Information Filtering: Tobias talked about information filtering where you use filters to an incoming document flow. He ended his session with a Yahoo Pipes exercise.

Day 4

Owen Conlan: From Concepts to Knowledge

Owen talked about how we represent knowledge on the computer. He presented a classical view of meaning as a symbol (word "jaguar") that points to a real object (the jaguar in the jungle). He then talked about ways that we represent knowledge on a computer:

  • Objects
  • XML
  • Clauses (the old AI way)
  • Graphs

He then talked about graphs and how computers can infer things from graphs and that led to ontologies. A well formed ontology "is one that is expressed in a  well-defined syntax that has a well-defined machine interpretation  consistent with the above ontology definition."

I found myself trying to remember the philosophy of language and logic classes I used to take and how ontologies in a knowledge engineering sense map onto discussions in philosophy. Here are a few questions:

  • The classical model of meaning being a relationship to the world works for physical objects but not for all sorts of things we talk about from "justice" to the past. Is that a problem?
  • The computer doesn't actually model the point to the world - it models the relationships between the symbols. We then interpret the relationship to the world. Is that the strength of computer modeling?
  • We don't need ontologies to have meaningful conversations, why should computers? What would be the alternative? Could computers just use statistics where they have a large unstructured textbase (like the web) and draw statistical inferences rather than have formally modeled descriptions of the world?
  • How is this different from the AI work of the 60s and 70s? One answer is that the AI approach was trying to generalize about the world while ontologies are local models. Another answer is the use. AI was trying to get to "artificial intelligence" while the knowledge engineering folk are trying to build systems for particular applications. There is however a hope in the KE world that a good ontology can be reused by other people. I sense some creeping desire for generality (and return to the promise of AI where we get more out than we put in.)
  • How do we deal with ambiguity? The genius of human poetry is how we use ambiguity or polysemy. Ontologies seem to be focused reducing ambiguity.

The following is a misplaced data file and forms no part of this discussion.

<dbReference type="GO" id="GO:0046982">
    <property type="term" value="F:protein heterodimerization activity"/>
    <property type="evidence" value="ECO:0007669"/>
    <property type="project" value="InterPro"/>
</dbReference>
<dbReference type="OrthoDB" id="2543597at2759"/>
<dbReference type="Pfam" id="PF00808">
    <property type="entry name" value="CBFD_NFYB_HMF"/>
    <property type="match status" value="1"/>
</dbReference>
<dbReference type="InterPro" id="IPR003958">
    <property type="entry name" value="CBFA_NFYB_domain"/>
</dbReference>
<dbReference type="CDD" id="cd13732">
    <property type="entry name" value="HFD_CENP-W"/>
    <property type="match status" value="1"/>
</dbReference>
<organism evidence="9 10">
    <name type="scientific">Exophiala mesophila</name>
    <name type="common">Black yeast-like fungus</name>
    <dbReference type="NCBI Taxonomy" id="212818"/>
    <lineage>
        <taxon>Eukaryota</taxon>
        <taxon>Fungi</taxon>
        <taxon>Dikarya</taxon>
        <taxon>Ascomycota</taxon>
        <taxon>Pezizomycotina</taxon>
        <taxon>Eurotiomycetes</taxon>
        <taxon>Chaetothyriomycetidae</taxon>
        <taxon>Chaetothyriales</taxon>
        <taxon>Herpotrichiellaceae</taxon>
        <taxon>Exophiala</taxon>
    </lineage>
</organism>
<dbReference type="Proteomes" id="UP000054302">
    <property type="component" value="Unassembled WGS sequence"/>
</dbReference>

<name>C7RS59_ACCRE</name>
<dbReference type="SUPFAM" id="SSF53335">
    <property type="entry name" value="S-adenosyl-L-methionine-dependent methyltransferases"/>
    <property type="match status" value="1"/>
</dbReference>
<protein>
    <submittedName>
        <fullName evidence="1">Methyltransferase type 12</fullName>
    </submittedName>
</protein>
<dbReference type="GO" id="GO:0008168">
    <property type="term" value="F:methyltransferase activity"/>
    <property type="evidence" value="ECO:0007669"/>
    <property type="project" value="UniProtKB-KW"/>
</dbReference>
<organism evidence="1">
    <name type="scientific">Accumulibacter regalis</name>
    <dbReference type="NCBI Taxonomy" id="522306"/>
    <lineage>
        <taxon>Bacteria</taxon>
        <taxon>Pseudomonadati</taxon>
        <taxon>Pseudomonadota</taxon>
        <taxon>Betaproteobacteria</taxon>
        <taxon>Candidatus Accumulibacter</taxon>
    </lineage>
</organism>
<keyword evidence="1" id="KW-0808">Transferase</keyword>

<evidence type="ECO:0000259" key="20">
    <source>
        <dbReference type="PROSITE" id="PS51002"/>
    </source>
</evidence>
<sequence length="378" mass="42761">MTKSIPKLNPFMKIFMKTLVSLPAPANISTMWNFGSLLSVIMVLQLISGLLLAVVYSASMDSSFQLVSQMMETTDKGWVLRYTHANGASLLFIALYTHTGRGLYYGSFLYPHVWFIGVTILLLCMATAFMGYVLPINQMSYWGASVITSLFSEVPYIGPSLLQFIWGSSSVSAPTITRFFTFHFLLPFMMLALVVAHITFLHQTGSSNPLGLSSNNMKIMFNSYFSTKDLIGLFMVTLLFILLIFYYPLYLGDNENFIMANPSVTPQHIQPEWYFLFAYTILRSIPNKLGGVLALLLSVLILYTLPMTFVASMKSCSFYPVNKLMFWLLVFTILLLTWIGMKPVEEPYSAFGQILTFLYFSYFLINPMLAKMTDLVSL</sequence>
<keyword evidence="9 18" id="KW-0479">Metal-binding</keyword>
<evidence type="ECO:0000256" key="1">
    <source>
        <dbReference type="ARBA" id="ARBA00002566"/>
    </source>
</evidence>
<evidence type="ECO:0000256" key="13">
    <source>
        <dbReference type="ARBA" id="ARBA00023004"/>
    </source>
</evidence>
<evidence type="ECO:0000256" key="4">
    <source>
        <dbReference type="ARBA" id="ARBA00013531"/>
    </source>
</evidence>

We discussed the recent industry Schema.org initiative to standardize on microdata.

Alexander O'Connor: An overview of the semantic web and linked data

Alexander walked us through RDF and SPARQL. RDF is not XML and XML is not RDF. You can serialize RDF in XML, but you don't have to. He showed TURTLE

Alexander had us playing with SNORQL which lets you try SPARQL queries against the dbpedia.

Alexander used http://typewith.me/ so we could give feedback during the lecture.

Owen Conlan: Use Case: Introduction and Discussion: Linking Data for the Humanities

Owen closed off the day by giving us a picture of where things are going and how linked data can be used in the Humanities. He talked about DBpedia.

The Vision is:

  • Publish RDF on the web
  • Share vocabularies (ontologies?)
  • Use UR Is? as names for things that provide useful information when looked up
  • Tools that can use all this

A URI that identifies a real-world object != URI that identifies a document about that object. We can make statements about the real object and about the document that describes it. How do we link these? Owen talked about two approaches, 202 Redirects and Fragments.

To publish your data you need:

  • Understand the principles
  • Understand your data
  • Choose UR Is for Things in your Data
  • Set up Your Infrastructure
  • Link to other Data Sets

Vo ID? is a way to describe the relationships between vocabularies from different projects.

Laura Mandell showed how they use RDF in NINES.

To search RDF out that has been shared see http://ckan.net/ - it is a registry of open linked data

Day 5: Case Studies

On day 5 we looked at case studies provided by participants. We used these to talk through how you bring all the technologies together in a real project. The group I was in had a lively discussion about cataloging and linking museum artefacts. Museums have databases of their data, now they are experimenting with linked data, but there are questions about the importance of quality, the uses of metadata, whether Google might be easier for users, and the costs of good metadata. Here is are some of the questions we were discussing:

  • What is the point of good metadata? Is the work worth it? How is metadata used and by who?
  • What is the point of metadata at all? Are there are alternatives for users?
  • What is the use of linking metadata records from one museum to another? Can it be used to audit metadata (by comparing it to another museum catalogue)? Do users want to search across museum catalogues?
  • What are the alternatives? Is Google a viable alternative for users trying to find stuff across museums?

We talked about how one can use the Mechanical Turk or image games (or other forms of crowdsourcing) to improve metadata, create it, and provide alternatives.